A cool, yet humid morning on Feb. 7 was perfect for Alicia Frink’s upcoming track practice. The freshman runs the 1500-meter event and was training for distance.
She went out to her car and admired the glowing red sunrise. Frink’s mood changed when she got to her gray, 2012 Honda CR-V.
“Glass was everywhere,” she told The Oracle on Monday. “I was scared, so I called my dad.”
After a conversation with her father, Frink called the USF Police Department (UP). The offense report for Frink’s vehicle stated that the front driver window was smashed in and that the interior appeared to be in disarray.
Frink remembered that she had been grocery shopping at Walmart the night before. She got back to parking lot 5E, which is directly south of the Maple dorms, around 11:30 p.m. and left her blue, leather wallet sitting on the console in plain sight.
The wallet and all of its contents were now missing, UP Officer Bryan Velazquez reported.
While he was writing the offense report for Frink’s vehicle, Velazquez noticed a 1998 Pontiac Grand Prix in the same parking lot with its passenger’s side window rolled completely down.
The owner of the Pontiac said his window was rolled up when he left his car around 9:30 the night before. The passenger’s window is still intact but is stuck in the open position.
These two incidents aren’t the only ones, though.
UP reported 10 auto burglaries from Jan. 1–Feb. 14. Eight of the burglaries happened on USF’s campus and six involved broken windows.
In the same time period from last year, there were three burglaries. One was unfounded because the victim said he lost his property instead and the other two were from unlocked vehicles — none involved broken windows.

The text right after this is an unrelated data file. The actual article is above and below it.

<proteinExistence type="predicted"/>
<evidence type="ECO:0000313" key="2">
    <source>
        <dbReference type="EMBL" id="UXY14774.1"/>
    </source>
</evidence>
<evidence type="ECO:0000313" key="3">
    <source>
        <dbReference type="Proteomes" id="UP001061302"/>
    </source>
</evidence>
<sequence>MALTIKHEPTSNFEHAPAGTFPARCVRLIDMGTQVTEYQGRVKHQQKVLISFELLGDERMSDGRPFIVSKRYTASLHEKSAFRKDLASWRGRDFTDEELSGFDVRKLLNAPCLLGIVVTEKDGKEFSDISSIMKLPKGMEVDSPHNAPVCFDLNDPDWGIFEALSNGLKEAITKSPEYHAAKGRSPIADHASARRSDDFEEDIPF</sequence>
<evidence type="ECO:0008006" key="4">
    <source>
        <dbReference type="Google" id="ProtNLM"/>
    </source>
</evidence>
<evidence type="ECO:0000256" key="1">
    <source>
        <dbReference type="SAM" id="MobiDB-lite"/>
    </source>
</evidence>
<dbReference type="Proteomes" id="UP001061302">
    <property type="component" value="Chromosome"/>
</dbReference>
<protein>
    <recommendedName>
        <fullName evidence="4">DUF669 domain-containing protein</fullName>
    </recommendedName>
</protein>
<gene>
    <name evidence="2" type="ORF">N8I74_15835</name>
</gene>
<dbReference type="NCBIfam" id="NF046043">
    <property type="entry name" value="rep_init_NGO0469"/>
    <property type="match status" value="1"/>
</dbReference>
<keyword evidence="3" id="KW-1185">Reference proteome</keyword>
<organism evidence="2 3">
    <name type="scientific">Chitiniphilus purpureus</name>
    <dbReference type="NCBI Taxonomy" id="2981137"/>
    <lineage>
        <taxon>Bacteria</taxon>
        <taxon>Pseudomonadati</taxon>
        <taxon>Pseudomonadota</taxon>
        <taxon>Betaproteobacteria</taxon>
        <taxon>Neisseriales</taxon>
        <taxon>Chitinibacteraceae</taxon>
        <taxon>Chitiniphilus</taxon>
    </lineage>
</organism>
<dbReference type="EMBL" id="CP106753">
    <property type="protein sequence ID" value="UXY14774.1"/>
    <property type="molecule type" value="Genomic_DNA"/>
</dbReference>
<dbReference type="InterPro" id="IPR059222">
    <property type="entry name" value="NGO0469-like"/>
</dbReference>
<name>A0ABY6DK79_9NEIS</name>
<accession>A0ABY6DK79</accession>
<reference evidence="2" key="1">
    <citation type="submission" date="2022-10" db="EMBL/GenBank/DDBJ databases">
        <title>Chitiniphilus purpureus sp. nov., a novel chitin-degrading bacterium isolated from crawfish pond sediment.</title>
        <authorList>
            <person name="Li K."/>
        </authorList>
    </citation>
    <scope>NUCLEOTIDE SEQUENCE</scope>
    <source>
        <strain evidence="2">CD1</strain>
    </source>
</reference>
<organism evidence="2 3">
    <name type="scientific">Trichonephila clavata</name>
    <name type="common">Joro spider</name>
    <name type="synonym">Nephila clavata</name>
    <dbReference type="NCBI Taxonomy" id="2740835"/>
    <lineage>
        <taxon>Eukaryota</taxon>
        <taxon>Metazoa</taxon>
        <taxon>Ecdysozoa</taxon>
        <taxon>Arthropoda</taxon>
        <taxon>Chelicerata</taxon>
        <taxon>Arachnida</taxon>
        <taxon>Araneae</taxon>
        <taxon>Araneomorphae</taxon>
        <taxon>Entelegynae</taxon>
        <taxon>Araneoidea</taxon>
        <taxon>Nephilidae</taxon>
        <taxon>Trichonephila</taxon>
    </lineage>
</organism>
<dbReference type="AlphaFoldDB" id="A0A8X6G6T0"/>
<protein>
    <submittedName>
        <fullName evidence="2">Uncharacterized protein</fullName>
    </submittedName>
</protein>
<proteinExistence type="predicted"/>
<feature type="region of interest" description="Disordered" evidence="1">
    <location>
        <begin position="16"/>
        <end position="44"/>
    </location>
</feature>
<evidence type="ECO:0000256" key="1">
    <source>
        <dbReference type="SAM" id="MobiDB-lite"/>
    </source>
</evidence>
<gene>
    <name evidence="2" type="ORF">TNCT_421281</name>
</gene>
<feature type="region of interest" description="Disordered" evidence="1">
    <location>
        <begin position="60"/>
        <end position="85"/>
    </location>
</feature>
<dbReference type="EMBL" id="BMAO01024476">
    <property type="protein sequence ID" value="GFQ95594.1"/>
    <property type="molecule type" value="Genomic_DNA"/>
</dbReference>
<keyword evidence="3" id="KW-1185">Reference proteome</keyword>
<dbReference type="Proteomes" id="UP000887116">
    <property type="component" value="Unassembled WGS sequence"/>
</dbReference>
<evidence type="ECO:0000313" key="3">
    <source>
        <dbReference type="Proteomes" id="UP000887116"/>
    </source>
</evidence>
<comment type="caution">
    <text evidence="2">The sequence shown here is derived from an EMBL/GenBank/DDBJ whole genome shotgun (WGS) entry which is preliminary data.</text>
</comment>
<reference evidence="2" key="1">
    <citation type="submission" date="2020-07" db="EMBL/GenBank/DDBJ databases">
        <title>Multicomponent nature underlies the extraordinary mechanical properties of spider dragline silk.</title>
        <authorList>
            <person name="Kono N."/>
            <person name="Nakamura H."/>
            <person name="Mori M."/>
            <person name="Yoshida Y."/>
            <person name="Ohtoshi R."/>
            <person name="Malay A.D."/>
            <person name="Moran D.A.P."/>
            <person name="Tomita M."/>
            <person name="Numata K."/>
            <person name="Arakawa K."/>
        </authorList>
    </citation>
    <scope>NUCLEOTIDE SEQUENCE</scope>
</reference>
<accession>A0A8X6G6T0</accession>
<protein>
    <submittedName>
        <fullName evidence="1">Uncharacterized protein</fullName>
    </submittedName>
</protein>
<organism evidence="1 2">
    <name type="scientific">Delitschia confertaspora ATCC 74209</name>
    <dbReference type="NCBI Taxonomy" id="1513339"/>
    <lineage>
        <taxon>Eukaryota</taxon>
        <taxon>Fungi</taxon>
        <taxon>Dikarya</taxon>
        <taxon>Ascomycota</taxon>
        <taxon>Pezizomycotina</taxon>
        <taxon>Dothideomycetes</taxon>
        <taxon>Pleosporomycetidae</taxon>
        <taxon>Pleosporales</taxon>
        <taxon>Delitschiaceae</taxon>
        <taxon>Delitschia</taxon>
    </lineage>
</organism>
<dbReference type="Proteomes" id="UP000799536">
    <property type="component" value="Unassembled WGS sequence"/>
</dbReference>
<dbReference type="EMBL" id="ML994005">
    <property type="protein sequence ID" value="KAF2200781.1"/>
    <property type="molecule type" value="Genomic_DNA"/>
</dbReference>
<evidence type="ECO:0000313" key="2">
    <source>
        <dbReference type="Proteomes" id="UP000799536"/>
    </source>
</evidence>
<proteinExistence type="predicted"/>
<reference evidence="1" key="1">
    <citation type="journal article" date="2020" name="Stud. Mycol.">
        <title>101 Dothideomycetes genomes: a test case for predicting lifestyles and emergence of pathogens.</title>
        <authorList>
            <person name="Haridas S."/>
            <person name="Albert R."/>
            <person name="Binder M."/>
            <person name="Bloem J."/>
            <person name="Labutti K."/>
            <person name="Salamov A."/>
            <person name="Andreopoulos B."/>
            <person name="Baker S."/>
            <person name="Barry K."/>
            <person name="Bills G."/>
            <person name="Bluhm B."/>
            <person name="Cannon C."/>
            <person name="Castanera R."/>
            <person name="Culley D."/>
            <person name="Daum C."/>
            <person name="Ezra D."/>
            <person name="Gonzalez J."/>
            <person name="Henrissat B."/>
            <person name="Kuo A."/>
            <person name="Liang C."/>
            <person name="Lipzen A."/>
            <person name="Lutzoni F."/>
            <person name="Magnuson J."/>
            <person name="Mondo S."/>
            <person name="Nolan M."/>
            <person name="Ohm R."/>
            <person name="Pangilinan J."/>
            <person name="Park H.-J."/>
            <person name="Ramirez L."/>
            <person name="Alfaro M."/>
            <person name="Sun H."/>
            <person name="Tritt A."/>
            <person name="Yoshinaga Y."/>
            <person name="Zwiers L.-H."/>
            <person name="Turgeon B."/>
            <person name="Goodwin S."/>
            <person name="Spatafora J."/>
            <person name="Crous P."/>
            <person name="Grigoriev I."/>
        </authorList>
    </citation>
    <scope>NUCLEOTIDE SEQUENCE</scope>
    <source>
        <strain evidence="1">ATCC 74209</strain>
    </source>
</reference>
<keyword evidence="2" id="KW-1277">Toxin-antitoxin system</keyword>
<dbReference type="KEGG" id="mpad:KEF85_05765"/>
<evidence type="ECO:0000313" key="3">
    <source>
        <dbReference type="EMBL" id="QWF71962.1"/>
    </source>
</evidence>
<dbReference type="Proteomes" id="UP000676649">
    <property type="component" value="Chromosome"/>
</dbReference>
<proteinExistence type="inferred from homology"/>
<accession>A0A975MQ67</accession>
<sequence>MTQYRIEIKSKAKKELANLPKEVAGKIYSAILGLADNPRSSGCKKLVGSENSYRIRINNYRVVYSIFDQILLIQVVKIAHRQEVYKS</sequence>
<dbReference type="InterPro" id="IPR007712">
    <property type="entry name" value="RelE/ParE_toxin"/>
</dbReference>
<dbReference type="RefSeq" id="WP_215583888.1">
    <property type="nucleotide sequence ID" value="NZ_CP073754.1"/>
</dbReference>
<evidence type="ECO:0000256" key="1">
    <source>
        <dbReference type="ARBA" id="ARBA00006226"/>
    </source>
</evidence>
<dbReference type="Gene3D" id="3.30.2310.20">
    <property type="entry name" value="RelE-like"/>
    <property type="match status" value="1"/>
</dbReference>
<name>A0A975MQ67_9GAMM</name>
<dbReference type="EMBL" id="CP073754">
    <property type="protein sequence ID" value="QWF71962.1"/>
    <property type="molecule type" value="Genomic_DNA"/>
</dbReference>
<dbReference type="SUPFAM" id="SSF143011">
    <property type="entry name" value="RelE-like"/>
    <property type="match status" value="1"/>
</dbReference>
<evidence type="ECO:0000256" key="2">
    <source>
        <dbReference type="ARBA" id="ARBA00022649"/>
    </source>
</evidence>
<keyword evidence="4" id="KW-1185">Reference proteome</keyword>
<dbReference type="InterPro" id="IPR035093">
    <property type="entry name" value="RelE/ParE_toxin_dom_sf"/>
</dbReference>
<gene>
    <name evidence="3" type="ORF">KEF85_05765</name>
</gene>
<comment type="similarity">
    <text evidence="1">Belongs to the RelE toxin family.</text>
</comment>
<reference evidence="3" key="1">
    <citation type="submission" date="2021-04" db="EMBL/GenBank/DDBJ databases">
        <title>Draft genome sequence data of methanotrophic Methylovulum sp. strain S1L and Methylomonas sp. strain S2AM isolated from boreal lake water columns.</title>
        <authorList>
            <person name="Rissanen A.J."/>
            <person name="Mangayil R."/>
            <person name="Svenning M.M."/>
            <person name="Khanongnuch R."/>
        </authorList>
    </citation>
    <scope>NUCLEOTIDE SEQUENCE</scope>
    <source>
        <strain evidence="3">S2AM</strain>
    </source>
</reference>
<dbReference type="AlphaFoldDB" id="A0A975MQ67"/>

UP spokeswoman Audrey Clarke said there are presently no suspects in any of the cases. A common theme among some of the incidents is that the victims left valuable belongings in plain sight, like a wallet, purse or a watch.
One victim had a black Columbia bag and a GoPro bag lying on the rear seat of his Toyota Tacoma. His passenger window was broken and both bags were taken. Whoever stole the bags rummaged through them and ditched them at a different part of the parking lot when they didn’t find anything of value.
The burglaries have happened in parking lots across campus and are not isolated in one particular area. UP released this information Feb. 7 via a crime alert.
“We strongly encourage community members to lock their vehicle doors and secure belongings out of sight," Clarke said. "Call 911 if an in-progress crime is observed or to report suspicious activity.”
Anybody who has information about the burglaries can contact UP at 813-974-2628.